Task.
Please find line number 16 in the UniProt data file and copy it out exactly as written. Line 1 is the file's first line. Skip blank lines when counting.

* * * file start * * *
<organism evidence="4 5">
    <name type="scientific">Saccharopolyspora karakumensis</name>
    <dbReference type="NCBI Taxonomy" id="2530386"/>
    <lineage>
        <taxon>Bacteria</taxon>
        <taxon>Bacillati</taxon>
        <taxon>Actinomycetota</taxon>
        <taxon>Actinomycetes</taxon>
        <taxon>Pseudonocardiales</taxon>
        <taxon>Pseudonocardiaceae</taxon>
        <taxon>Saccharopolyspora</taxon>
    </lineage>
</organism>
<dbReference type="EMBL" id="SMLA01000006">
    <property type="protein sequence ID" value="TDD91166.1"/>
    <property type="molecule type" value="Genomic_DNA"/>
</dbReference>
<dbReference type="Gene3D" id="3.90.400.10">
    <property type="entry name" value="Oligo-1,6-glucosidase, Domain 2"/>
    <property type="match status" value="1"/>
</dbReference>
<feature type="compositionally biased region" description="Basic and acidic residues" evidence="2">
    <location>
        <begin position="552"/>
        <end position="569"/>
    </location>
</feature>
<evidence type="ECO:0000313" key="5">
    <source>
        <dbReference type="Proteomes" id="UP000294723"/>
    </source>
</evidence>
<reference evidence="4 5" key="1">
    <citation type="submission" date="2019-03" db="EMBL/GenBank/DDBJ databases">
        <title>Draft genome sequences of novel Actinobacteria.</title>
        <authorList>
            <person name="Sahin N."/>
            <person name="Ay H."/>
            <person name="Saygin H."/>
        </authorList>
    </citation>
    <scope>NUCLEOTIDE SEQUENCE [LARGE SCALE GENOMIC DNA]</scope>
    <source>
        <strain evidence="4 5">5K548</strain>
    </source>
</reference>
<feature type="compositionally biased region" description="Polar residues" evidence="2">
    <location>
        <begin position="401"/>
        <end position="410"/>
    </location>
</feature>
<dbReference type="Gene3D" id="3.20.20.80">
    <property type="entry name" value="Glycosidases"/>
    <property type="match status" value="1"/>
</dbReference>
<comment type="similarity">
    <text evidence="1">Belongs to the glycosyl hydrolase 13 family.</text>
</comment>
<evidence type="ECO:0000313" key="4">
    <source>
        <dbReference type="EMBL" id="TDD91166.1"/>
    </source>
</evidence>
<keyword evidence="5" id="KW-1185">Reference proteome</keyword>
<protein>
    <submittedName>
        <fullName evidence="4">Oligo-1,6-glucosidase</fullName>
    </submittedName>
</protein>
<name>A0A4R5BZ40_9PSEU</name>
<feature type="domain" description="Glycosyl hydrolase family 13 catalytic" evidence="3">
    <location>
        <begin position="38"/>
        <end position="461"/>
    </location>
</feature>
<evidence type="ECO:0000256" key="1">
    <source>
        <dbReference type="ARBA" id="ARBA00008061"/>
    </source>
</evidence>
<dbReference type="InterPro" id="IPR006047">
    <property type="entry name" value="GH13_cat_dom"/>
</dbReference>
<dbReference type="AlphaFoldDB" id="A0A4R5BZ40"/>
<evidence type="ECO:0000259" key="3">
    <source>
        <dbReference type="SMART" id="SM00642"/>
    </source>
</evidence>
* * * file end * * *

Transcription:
    <property type="molecule type" value="Genomic_DNA"/>